*Proof. *Let , , , . Then, we have
Therefore,
Hence, by Theorem 2, .

Conversely, we suppose that , since
We set
and . Then we have
The results follow.

#### 4. Radii of Meromorphic Starlikeness and Meromorphic Convexity

Theorem 4. *Let . Then is meromorphically starlike of order in the disk , where
**
The result is sharp for the extremal function given by (19).*

*Proof. *It is sufficient to show that
which easily follows from (4), since
Considering that , the above expression is less than if and only if
or
By Theorem 2, we have
then, (27) holds true if
which is equivalent to
which yields the starlikeness of the family and completes the proof.

Theorem 5. *Let . Then is meromorphically convex of order in the disk , where
**
The result is sharp for the extremal function given by
*

*Proof. *By using the technique employed in the proof of Theorem 4, we can show that
for , and prove that the assertion of the theorem is true.

#### 5. Integral Means Inequalities

Let and be analytic in . Then the function is said to be subordinate to in , written by if there exists a function which is analytic in with and with and such that for . From the definition of the subordinations, it is easy to show that subordination (37) implies that

Theorem 6 (see [10]). *If and are any two functions, analytic in , with , then, for and ; ,
*

Theorem 7. *Suppose and is defined by
**
If there exists an analytic function such that
**then, for and ,
*

*Proof. *We need to show that
From Theorem 6, it suffices to prove that
If we set such that
we get
Clearly, ; then from Theorem 2 we can write
That completes the proof.

#### Conflict of Interests

The authors declare that they have no conflict of interests.

#### Authors’ Contribution

Both authors read and approved the final paper.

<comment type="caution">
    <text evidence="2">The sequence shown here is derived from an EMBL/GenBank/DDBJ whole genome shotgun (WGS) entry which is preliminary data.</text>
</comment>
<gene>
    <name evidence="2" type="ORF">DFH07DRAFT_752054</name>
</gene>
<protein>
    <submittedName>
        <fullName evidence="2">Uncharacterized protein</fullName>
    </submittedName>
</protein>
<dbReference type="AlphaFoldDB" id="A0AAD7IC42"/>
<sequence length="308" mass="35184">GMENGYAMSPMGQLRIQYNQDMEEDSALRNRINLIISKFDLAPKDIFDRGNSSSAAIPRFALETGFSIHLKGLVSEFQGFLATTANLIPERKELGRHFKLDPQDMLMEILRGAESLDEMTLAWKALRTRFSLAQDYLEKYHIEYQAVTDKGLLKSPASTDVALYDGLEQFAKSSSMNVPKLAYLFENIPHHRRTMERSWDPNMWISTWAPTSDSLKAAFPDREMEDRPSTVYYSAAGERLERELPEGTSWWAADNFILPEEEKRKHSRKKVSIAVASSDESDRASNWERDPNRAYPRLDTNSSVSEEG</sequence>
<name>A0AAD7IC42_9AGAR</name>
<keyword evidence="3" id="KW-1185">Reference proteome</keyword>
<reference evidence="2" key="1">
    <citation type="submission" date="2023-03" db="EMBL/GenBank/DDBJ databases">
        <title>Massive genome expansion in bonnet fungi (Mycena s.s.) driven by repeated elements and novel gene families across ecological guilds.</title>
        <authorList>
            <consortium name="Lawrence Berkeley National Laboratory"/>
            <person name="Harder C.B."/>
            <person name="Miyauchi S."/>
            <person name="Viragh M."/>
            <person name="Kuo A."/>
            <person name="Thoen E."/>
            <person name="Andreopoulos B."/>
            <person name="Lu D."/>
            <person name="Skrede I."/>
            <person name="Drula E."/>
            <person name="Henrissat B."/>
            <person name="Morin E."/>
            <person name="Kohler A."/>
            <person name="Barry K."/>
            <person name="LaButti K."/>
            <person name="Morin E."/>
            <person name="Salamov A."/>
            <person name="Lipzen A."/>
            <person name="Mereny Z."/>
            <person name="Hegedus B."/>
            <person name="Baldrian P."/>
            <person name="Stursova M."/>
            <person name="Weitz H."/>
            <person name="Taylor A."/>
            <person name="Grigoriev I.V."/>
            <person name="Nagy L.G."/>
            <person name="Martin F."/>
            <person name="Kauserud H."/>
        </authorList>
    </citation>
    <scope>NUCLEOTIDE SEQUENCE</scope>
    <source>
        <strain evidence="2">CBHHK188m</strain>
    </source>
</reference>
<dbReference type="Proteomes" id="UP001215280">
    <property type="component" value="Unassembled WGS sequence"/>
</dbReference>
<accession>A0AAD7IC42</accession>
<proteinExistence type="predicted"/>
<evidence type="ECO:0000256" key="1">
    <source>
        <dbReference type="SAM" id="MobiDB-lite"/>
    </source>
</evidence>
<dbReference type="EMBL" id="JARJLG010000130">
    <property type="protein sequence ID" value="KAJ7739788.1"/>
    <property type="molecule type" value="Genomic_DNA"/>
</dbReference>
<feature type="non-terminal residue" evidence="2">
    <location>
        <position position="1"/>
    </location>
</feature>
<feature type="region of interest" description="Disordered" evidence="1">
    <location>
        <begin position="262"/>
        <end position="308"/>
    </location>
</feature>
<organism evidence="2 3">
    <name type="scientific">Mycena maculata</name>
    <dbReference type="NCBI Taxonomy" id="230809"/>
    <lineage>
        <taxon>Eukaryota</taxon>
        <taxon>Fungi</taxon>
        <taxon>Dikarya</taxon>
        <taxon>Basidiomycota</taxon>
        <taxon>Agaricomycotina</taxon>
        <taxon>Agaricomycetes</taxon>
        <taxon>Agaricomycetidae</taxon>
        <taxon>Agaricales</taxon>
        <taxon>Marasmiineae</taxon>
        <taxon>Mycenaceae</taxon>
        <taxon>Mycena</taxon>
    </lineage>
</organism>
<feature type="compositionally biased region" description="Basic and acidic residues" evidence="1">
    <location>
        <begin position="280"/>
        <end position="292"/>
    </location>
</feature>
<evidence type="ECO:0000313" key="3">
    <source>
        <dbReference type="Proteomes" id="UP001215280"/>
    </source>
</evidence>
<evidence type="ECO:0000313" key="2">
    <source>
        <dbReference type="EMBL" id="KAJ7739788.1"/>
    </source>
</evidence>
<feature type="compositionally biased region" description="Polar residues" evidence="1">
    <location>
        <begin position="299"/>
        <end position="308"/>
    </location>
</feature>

#### Acknowledgment

The authors would like to thank the center of research and instrumentation (CRIM), National University of Malaysia (UKM), for sponsoring this work under Grant code GUP-2013-004.

#### References

- C. I. Gerhardt and G. W. Leibniz,
*Mathematische Schriften III/1*, Georg Olms, New York, NY, USA, 1971. - L. Lewin,
*Polylogarithms and Associated Functions*, North-Holland, Oxford, UK, 1981. View at: MathSciNet - A. B. Goncharov, “Polylogarithms in arithmetic and geometry,” in
*Proceedings of the International Congress of Mathematicians*, pp. 374–387, Zürich, Switzerland, August 1994. View at: Google Scholar | MathSciNet - L. Lewin, “Structural properties of polylogarithms, math, surveys and monographs,”
*American Mathematical Society*, vol. 73, 1991. View at: Google Scholar - S. Oi, “Gauss hypergeometric functions, multiple polylogarithms, and multiple zeta values,”
*Publications of the Research Institute for Mathematical Sciences*, vol. 45, no. 4, pp. 981–1009, 2009. View at: Publisher Site | Google Scholar | MathSciNet - S. Ponnusamy and S. Sabapathy, “Polylogarithms in the theory of univalent functions,”
*Results in Mathematics*, vol. 30, no. 1-2, pp. 136–150, 1996. View at: Publisher Site | Google Scholar | MathSciNet - K. Al Shaqsi and M. Darus, “An operator defined by convolution involving the polylogarithms functions,”
*Journal of Mathematics and Statistics*, vol. 4, no. 1, pp. 46–50, 2008. View at: Publisher Site | Google Scholar | Zentralblatt MATH | MathSciNet - K. Al-Shaqsi and M. Darus, “A multiplier transformation defined by convolution involving nth order polylogarithm functions,”
*International Mathematical Forum*, vol. 4, no. 37–40, pp. 1823–1837, 2009. View at: Google Scholar | MathSciNet - J. Liu and H. M. Srivastava, “Classes of meromorphically multivalent functions associated with the generalized hypergeometric function,”
*Mathematical and Computer Modelling*, vol. 39, no. 1, pp. 21–34, 2004. View at: Publisher Site | Google Scholar | Zentralblatt MATH | MathSciNet - J. E. Littlewood, “On inequalities in the theory of functions,”
*Proceedings of the London Mathematical Society*, vol. 23, no. 1, pp. 481–519. View at: Publisher Site | Google Scholar | MathSciNet

#### Copyright

Copyright © 2014 Khadeejah Rasheed Alhindi and Maslina Darus. This is an open access article distributed under the Creative Commons Attribution License, which permits unrestricted use, distribution, and reproduction in any medium, provided the original work is properly cited.